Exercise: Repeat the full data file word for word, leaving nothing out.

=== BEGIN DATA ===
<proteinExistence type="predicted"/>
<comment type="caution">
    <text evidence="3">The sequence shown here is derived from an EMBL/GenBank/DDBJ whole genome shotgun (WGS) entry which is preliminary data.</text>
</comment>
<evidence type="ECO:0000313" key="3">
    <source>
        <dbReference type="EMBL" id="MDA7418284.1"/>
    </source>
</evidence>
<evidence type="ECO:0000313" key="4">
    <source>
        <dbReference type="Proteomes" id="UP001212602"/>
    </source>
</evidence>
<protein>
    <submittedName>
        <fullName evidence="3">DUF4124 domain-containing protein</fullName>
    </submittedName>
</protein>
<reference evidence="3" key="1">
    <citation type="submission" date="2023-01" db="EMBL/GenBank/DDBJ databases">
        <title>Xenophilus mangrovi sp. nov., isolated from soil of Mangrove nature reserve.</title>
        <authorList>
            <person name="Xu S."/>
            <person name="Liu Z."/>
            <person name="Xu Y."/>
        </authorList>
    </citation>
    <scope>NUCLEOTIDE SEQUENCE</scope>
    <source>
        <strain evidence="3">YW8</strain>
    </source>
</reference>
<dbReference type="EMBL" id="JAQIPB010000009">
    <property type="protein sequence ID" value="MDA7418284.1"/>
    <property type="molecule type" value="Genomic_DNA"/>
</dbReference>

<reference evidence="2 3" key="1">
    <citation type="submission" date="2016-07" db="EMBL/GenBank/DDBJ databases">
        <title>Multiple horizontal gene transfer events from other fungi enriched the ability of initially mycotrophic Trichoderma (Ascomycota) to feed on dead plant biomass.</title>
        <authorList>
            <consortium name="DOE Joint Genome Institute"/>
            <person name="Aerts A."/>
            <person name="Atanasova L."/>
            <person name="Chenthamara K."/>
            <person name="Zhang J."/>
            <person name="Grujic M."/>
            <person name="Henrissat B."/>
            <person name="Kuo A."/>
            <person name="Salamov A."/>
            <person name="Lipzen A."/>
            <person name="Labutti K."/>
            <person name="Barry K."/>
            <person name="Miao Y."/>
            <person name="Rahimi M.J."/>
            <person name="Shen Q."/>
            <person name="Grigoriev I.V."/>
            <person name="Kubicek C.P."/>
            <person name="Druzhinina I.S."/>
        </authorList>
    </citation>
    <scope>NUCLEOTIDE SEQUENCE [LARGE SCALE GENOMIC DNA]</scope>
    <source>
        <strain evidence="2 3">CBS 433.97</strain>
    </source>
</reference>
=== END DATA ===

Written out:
<proteinExistence type="predicted"/>
<comment type="caution">
    <text evidence="3">The sequence shown here is derived from an EMBL/GenBank/DDBJ whole genome shotgun (WGS) entry which is preliminary data.</text>
</comment>
<evidence type="ECO:0000313" key="3">
    <source>
        <dbReference type="EMBL" id="MDA7418284.1"/>
    </source>
</evidence>
<evidence type="ECO:0000313" key="4">
    <source>
        <dbReference type="Proteomes" id="UP001212602"/>
    </source>
</evidence>
<protein>
    <submittedName>
        <fullName evidence="3">DUF4124 domain-containing protein</fullName>
    </submittedName>
</protein>
<reference evidence="3" key="1">
    <citation type="submission" date="2023-01" db="EMBL/GenBank/DDBJ databases">
        <title>Xenophilus mangrovi sp. nov., isolated from soil of Mangrove nature reserve.</title>
        <authorList>
            <person name="Xu S."/>
            <person name="Liu Z."/>
            <person name="Xu Y."/>
        </authorList>
    </citation>
    <scope>NUCLEOTIDE SEQUENCE</scope>
    <source>
        <strain evidence="3">YW8</strain>
    </source>
</reference>
<dbReference type="EMBL" id="JAQIPB010000009">
    <property type="protein sequence ID" value="MDA7418284.1"/>
    <property type="molecule type" value="Genomic_DNA"/>
</dbReference>

<reference evidence="2 3" key="1">
    <citation type="submission" date="2016-07" db="EMBL/GenBank/DDBJ databases">
        <title>Multiple horizontal gene transfer events from other fungi enriched the ability of initially mycotrophic Trichoderma (Ascomycota) to feed on dead plant biomass.</title>
        <authorList>
            <consortium name="DOE Joint Genome Institute"/>
            <person name="Aerts A."/>
            <person name="Atanasova L."/>
            <person name="Chenthamara K."/>
            <person name="Zhang J."/>
            <person name="Grujic M."/>
            <person name="Henrissat B."/>
            <person name="Kuo A."/>
            <person name="Salamov A."/>
            <person name="Lipzen A."/>
            <person name="Labutti K."/>
            <person name="Barry K."/>
            <person name="Miao Y."/>
            <person name="Rahimi M.J."/>
            <person name="Shen Q."/>
            <person name="Grigoriev I.V."/>
            <person name="Kubicek C.P."/>
            <person name="Druzhinina I.S."/>
        </authorList>
    </citation>
    <scope>NUCLEOTIDE SEQUENCE [LARGE SCALE GENOMIC DNA]</scope>
    <source>
        <strain evidence="2 3">CBS 433.97</strain>
    </source>
</reference>